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Consumption Smoothing in the Zone Lacustre, Mali

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  • Sarah Harrower
  • John Hoddinott

Abstract

This paper examines consumption smoothing in the Zone Lacustre, Mali, a poor region in one of the poorest countries in the world. Idiosyncratic shocks appear to have little impact on consumption. A stronger test of consumption smoothing shows that controlling for covariate shocks, changes in household income lead to modest changes in consumption. These results are robust to concerns regarding bias resulting from measurement error or endogeneity of changes in income. Although there is no one single response, in general non-poor households are more likely to enter into new income generating activities given these shocks while poor households are more likely to engage in gift exchange or to ration consumption. Copyright 2005, Oxford University Press.

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Bibliographic Info

Article provided by Centre for the Study of African Economies (CSAE) in its journal Journal of African Economies.

Volume (Year): 14 (2005)
Issue (Month): 4 (December)
Pages: 489-519

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Handle: RePEc:oup:jafrec:v:14:y:2005:i:4:p:489-519

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Cited by:
  1. Renaud Bourlès & Bruno Ventelou & Maame Esi Woode, 2012. "Child Income as an Insurance Mechanism Consequences for the Health-Education Relationship," AMSE Working Papers 1205, Aix-Marseille School of Economics, Marseille, France.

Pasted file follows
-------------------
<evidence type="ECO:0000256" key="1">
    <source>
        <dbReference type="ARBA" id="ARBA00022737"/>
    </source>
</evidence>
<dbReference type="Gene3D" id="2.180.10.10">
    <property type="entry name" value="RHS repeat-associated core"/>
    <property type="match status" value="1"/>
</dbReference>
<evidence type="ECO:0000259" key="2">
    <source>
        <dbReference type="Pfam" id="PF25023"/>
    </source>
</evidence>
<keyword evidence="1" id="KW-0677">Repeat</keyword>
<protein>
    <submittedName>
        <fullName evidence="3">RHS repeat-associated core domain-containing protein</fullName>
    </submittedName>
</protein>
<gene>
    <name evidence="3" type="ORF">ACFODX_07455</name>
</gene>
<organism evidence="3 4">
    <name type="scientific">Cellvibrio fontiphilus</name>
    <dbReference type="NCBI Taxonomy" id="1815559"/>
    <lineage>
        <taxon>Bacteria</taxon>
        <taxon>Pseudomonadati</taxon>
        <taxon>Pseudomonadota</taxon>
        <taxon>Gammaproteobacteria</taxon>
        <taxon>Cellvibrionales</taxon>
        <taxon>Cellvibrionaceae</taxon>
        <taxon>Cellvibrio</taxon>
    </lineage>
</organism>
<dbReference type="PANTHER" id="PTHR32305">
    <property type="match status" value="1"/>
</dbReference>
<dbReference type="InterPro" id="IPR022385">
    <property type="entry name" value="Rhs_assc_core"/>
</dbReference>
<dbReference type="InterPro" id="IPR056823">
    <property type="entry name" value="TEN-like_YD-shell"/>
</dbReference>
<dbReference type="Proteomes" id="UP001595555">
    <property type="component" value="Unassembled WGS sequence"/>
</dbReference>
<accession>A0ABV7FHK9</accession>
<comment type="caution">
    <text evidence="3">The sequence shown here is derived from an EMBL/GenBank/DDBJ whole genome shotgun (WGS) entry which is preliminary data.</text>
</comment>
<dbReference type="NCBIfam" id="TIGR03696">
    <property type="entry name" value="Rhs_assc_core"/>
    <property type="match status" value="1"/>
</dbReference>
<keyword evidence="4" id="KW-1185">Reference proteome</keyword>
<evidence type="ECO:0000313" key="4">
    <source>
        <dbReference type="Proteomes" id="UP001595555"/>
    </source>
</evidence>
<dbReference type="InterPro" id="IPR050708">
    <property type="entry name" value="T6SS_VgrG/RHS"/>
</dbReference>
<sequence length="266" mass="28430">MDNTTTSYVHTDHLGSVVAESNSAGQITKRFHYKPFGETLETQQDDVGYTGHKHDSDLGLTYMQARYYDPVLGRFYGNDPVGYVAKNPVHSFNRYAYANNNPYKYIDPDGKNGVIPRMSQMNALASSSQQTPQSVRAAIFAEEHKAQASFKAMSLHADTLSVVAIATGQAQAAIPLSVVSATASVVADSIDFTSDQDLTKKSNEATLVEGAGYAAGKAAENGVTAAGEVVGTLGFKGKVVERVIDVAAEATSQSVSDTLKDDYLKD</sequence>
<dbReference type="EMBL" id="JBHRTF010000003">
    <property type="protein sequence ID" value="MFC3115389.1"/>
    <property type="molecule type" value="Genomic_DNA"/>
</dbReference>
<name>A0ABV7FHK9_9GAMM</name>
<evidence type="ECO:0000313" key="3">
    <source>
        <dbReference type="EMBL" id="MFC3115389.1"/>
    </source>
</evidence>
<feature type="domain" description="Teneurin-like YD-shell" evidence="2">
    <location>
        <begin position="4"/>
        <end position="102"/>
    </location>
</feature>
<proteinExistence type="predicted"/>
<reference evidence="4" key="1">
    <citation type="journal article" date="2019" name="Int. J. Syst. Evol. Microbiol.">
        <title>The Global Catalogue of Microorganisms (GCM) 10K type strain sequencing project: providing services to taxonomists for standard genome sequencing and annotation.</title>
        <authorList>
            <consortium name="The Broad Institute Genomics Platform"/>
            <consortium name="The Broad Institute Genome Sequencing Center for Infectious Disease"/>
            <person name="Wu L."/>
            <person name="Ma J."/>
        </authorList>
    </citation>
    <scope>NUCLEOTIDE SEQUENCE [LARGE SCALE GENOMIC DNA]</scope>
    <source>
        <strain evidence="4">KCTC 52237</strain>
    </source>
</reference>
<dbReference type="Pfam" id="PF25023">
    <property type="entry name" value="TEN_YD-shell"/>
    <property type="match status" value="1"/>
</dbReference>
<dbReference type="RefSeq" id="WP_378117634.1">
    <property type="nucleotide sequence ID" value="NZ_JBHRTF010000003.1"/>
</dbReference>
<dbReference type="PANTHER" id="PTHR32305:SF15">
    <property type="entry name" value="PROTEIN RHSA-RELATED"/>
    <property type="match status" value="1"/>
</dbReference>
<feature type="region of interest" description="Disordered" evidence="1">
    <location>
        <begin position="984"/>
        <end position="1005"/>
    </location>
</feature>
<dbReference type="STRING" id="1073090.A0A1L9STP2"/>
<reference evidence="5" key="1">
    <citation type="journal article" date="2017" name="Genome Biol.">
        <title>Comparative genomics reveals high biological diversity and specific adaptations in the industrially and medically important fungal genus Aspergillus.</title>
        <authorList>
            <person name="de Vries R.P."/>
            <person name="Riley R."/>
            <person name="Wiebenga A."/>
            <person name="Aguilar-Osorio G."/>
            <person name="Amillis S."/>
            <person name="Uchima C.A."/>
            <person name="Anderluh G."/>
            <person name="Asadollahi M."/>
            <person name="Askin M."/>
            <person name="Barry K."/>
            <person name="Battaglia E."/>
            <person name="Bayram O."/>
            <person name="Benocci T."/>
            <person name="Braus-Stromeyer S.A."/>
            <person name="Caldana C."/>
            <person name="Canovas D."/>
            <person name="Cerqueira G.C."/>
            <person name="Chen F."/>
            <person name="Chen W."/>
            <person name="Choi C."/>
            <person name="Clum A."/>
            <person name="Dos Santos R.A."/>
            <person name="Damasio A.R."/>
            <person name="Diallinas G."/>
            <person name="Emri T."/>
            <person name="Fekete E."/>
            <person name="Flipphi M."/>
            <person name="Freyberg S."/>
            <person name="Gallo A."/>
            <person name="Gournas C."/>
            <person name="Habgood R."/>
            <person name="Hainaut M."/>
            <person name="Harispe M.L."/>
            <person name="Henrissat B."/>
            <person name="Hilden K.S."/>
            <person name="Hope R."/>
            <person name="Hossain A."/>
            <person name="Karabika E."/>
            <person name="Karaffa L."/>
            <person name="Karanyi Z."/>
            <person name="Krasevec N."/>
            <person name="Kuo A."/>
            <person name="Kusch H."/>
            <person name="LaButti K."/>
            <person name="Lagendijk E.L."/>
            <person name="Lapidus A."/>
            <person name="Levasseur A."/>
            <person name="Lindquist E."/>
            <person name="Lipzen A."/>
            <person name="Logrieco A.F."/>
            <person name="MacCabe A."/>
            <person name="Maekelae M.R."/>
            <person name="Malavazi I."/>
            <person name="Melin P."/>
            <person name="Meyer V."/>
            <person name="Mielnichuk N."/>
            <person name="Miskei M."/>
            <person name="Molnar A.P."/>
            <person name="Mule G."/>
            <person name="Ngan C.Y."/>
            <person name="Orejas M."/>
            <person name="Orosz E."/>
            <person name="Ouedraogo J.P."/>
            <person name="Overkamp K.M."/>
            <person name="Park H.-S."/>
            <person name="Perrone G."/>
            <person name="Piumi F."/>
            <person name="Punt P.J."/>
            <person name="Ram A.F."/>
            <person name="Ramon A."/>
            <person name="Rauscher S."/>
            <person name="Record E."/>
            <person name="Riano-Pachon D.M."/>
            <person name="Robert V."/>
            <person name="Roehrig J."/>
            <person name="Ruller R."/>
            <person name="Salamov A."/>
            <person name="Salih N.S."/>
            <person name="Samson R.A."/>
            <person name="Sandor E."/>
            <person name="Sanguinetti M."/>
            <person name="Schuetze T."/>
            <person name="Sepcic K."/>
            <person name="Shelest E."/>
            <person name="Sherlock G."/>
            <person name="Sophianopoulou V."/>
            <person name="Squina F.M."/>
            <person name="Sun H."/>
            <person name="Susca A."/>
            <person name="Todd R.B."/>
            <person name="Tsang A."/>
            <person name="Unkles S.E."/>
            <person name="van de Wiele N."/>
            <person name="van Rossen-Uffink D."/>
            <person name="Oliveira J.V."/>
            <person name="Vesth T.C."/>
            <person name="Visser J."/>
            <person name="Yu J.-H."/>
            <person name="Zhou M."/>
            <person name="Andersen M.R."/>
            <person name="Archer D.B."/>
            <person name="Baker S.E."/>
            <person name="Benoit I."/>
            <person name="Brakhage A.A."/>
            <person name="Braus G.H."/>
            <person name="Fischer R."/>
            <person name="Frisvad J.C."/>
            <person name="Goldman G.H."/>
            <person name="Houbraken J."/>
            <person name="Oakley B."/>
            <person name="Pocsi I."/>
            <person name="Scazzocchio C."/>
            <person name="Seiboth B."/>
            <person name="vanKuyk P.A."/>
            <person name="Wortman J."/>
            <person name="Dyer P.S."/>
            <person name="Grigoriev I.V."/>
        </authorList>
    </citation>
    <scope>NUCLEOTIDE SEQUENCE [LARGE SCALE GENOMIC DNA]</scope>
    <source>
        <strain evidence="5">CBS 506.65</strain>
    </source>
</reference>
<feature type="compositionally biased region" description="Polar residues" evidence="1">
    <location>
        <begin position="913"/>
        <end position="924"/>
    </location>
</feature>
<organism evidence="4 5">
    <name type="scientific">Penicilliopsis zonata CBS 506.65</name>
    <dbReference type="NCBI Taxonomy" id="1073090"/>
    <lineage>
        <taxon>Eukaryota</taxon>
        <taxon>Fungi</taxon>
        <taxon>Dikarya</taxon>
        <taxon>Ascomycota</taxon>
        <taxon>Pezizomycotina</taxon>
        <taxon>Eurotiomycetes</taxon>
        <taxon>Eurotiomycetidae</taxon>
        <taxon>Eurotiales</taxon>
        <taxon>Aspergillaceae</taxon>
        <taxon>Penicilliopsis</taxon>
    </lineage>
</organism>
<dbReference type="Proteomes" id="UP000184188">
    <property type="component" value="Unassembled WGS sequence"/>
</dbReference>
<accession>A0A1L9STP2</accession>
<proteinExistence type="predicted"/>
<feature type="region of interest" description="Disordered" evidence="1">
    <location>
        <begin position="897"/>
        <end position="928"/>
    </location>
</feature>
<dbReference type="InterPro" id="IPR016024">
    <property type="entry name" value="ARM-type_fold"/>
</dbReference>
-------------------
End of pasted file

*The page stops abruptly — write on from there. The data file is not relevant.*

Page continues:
2. Skoufias, Emmanuel & Vinha, Katja & Conroy, Hector V., 2011. "The impacts of climate variability on welfare in rural Mexico," Policy Research Working Paper Series 5555, The World Bank.
  3. Sakurai, Takeshi & Savadogo, Kimseyinga, 2009. "Covariate Shocks and Rural Poverty in Burkina Faso," 2009 Conference, August 16-22, 2009, Beijing, China 51722, International Association of Agricultural Economists.
  4. Nillesen, Eleonora & Verwim, Philip, 2010. "A Phoenix in Flames? Portfolio Choice and Violence in Civil War in Rural Burundi," Working Paper Series wp2010-44, World Institute for Development Economic Research (UNU-WIDER).
  5. Eleonora Nillesen & Philip Verwimp, 2010. "A Phoenix in Flames? Portfolio Choice and Violence in Civil War in rural Burundi," HiCN Working Papers 75, Households in Conflict Network.
  6. Christiaensen, Luc & Hoffmann, Vivian & Sarris, Alexander, 2007. "Gauging the welfare effects of shocks in rural Tanzania," Policy Research Working Paper Series 4406, The World Bank.
  7. Abla Safir, 2009. "Who leaves, who moves in? The impact of positive and negative income shocks on migration in Senegal," Working Papers halshs-00585955, HAL.
  8. Davies, Simon, 2007. "Remittances as insurance for idiosyncratic and covariate shocks in Malawi: The importance of distance and relationship," MPRA Paper 4463, University Library of Munich, Germany.
  9. Davies, Simon & Easaw, Joshy & Ghoshray, Atanu, 2009. "Mental accounting and remittances: A study of rural Malawian households," Journal of Economic Psychology, Elsevier, vol. 30(3), pages 321-334, June.
  10. Stefan Dercon, 2007. "Fate and Fear: Risk and its Consequences in Africa," Economics Series Working Papers GPRG-WPS-074, University of Oxford, Department of Economics.
  11. World Bank, 2012. "The Welfare Effects of Extreme Weather Events : Insights from Three APEC Case Studies," World Bank Other Operational Studies 13039, The World Bank.
  12. Julie Litchfield & Thomas McGregor, 2008. "Poverty in Kagera, Tanzania: Characteristics, Causes and Constraints," PRUS Working Papers 42, Poverty Research Unit at Sussex, University of Sussex.

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